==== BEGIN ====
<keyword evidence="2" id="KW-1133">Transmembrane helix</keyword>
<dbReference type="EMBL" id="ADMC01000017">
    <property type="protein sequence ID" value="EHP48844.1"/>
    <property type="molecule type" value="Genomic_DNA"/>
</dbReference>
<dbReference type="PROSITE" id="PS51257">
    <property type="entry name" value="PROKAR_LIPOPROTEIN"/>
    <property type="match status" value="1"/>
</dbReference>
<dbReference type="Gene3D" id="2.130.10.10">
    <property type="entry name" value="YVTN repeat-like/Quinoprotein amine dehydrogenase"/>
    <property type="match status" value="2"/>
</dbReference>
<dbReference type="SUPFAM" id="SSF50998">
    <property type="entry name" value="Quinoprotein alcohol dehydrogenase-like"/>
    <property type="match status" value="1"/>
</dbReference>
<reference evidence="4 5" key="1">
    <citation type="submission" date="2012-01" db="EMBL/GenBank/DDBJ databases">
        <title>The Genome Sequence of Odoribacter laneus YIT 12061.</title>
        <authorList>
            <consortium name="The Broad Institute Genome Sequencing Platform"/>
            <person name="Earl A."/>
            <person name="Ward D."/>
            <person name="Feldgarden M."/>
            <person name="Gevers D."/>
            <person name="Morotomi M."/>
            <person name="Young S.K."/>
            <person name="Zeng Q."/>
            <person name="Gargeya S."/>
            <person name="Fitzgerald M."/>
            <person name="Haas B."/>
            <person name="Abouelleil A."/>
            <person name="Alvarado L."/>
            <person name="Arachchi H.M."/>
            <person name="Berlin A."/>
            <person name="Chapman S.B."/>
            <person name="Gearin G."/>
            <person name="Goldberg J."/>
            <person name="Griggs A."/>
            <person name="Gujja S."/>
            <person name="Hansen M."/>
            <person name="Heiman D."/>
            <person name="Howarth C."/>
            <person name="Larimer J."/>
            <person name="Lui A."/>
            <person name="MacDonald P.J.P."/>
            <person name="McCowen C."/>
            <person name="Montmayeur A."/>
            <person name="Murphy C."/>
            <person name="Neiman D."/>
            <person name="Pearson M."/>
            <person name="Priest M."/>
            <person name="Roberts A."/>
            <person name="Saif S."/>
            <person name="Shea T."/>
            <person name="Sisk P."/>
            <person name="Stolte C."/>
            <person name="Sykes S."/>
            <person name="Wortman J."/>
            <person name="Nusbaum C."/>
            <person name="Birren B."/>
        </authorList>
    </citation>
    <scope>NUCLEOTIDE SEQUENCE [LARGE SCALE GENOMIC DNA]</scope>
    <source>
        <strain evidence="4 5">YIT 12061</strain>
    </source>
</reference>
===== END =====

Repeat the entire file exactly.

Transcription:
<keyword evidence="2" id="KW-1133">Transmembrane helix</keyword>
<dbReference type="EMBL" id="ADMC01000017">
    <property type="protein sequence ID" value="EHP48844.1"/>
    <property type="molecule type" value="Genomic_DNA"/>
</dbReference>
<dbReference type="PROSITE" id="PS51257">
    <property type="entry name" value="PROKAR_LIPOPROTEIN"/>
    <property type="match status" value="1"/>
</dbReference>
<dbReference type="Gene3D" id="2.130.10.10">
    <property type="entry name" value="YVTN repeat-like/Quinoprotein amine dehydrogenase"/>
    <property type="match status" value="2"/>
</dbReference>
<dbReference type="SUPFAM" id="SSF50998">
    <property type="entry name" value="Quinoprotein alcohol dehydrogenase-like"/>
    <property type="match status" value="1"/>
</dbReference>
<reference evidence="4 5" key="1">
    <citation type="submission" date="2012-01" db="EMBL/GenBank/DDBJ databases">
        <title>The Genome Sequence of Odoribacter laneus YIT 12061.</title>
        <authorList>
            <consortium name="The Broad Institute Genome Sequencing Platform"/>
            <person name="Earl A."/>
            <person name="Ward D."/>
            <person name="Feldgarden M."/>
            <person name="Gevers D."/>
            <person name="Morotomi M."/>
            <person name="Young S.K."/>
            <person name="Zeng Q."/>
            <person name="Gargeya S."/>
            <person name="Fitzgerald M."/>
            <person name="Haas B."/>
            <person name="Abouelleil A."/>
            <person name="Alvarado L."/>
            <person name="Arachchi H.M."/>
            <person name="Berlin A."/>
            <person name="Chapman S.B."/>
            <person name="Gearin G."/>
            <person name="Goldberg J."/>
            <person name="Griggs A."/>
            <person name="Gujja S."/>
            <person name="Hansen M."/>
            <person name="Heiman D."/>
            <person name="Howarth C."/>
            <person name="Larimer J."/>
            <person name="Lui A."/>
            <person name="MacDonald P.J.P."/>
            <person name="McCowen C."/>
            <person name="Montmayeur A."/>
            <person name="Murphy C."/>
            <person name="Neiman D."/>
            <person name="Pearson M."/>
            <person name="Priest M."/>
            <person name="Roberts A."/>
            <person name="Saif S."/>
            <person name="Shea T."/>
            <person name="Sisk P."/>
            <person name="Stolte C."/>
            <person name="Sykes S."/>
            <person name="Wortman J."/>
            <person name="Nusbaum C."/>
            <person name="Birren B."/>
        </authorList>
    </citation>
    <scope>NUCLEOTIDE SEQUENCE [LARGE SCALE GENOMIC DNA]</scope>
    <source>
        <strain evidence="4 5">YIT 12061</strain>
    </source>
</reference>